The basic layout of an F90 program where the modules and functions are internal is as follows
module1 module2 program name implicit none constant/variable declarations parameter declarations data declarations use module1 use module2 body of program contains function1 function2 end program name
The general structure of a module (called module_name in this example) is as follows
module module_name (parameters) local variable declarations contains body of function code end module module_name
The structure of a function is very similar, but doesn't use contains - just replace "module" with "function".
A first code
Putting it into Practice:
|Here is a trivial first code that includes some output. Using emacs, open a file called hello.f90, and put the following into this file. Then save and quit emacs.|
PROGRAM HELLO IMPLICIT NONE ! write out "Hello World" to your x-term PRINT *, "Hello World!" END PROGRAM HELLO
|Now you should compile this code. At the prompt, type|
ifort hello.f90 -o hello
Note: ifort is the Intel Fortran compiler. Another common Fortran compiler is called gfortran (from GNU).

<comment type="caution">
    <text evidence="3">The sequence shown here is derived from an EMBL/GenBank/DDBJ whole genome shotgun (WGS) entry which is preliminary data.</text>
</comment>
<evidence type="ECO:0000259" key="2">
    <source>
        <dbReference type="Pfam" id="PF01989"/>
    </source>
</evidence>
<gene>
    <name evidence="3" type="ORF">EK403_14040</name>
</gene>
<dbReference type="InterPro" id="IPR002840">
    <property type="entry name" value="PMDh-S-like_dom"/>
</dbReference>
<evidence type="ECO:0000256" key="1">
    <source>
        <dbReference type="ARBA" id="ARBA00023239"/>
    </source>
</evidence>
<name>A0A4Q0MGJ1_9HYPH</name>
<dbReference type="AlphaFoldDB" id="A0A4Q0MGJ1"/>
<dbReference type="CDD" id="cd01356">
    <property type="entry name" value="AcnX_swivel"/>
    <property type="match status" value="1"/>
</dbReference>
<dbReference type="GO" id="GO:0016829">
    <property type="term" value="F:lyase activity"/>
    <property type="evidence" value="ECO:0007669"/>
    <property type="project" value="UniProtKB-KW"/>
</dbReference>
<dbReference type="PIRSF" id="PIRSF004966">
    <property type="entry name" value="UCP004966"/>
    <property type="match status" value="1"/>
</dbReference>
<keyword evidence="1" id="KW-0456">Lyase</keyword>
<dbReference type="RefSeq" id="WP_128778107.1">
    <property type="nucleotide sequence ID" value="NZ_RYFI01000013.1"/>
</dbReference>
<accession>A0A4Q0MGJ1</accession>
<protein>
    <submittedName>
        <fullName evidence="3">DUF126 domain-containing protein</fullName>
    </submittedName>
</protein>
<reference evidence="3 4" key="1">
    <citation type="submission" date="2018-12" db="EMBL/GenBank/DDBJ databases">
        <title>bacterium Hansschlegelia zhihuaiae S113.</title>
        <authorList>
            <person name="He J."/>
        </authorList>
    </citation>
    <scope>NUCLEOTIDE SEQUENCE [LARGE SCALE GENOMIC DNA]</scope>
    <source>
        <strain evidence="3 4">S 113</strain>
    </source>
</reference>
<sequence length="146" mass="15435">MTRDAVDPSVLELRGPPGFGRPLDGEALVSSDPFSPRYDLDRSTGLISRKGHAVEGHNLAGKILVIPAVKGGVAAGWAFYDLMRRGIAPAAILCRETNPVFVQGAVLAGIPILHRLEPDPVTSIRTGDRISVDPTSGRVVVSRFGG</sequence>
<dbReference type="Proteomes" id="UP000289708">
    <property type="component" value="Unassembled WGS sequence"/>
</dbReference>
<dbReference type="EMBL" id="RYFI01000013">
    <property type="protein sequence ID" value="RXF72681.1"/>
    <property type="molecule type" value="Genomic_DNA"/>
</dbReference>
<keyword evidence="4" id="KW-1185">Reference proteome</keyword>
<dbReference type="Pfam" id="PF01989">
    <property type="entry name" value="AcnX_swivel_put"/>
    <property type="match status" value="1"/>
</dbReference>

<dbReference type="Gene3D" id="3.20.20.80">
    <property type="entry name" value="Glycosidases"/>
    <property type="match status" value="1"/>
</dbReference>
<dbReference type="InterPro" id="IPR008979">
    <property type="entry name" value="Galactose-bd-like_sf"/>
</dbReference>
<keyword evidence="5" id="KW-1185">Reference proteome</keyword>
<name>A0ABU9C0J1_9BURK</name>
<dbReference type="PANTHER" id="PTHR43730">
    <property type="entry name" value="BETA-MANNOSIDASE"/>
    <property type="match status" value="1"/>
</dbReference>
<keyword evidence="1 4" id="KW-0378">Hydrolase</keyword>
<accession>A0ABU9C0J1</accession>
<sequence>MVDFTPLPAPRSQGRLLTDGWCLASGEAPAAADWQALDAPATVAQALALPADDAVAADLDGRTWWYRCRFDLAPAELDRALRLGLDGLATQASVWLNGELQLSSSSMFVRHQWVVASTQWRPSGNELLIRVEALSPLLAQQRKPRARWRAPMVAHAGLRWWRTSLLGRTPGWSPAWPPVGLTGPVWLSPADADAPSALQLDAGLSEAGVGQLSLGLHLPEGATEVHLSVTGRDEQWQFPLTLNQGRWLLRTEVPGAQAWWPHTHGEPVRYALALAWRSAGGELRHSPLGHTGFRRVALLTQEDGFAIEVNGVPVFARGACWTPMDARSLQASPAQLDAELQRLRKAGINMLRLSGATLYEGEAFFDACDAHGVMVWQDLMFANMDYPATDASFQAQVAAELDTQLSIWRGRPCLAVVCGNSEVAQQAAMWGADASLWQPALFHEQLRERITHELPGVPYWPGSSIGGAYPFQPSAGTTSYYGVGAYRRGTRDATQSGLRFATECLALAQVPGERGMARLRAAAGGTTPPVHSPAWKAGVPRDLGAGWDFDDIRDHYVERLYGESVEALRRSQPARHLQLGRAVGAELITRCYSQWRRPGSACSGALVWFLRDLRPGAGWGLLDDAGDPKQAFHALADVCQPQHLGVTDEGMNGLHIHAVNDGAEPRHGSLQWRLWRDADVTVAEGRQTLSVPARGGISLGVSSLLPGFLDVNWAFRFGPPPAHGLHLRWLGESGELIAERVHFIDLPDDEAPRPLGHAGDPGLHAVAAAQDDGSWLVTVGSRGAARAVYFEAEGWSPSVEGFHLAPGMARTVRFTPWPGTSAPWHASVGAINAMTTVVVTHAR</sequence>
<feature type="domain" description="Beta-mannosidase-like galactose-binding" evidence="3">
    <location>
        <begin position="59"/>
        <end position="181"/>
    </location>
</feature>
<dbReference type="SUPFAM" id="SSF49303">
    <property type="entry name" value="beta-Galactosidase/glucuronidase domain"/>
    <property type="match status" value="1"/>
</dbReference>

The program should have compiled without error, and made an executable called hello. This executable is now ready to run. To run it, type at the prompt (and then hit return)
|On your x-term, you should see the output Hello, World!|
Notes on your first code
- The first line starts the program, and gives a name to this program - in this case the name is HELLO.
- The second line is important - it means that you have to declare each variable/constant explicitly. Neglecting to include this line can give you problems when it comes to debugging!
- Comment statements are very important in all code. In F90, comment statements are prefixed by an exclamation mark (!). Get into the habit of writing helpful comment statements in your code.
- Each statement line in F90 is confined to 132 characters in length. To continue a line, use an ampersand (&) at the end of the old line, with the new line appearing directly underneath. The exception is when splitting a string (as seen in the example above) where you also need to prefix the 2nd line with an ampersand.
- You can include several statements on one line. Each statement on the line must be separated by a semicolon (;)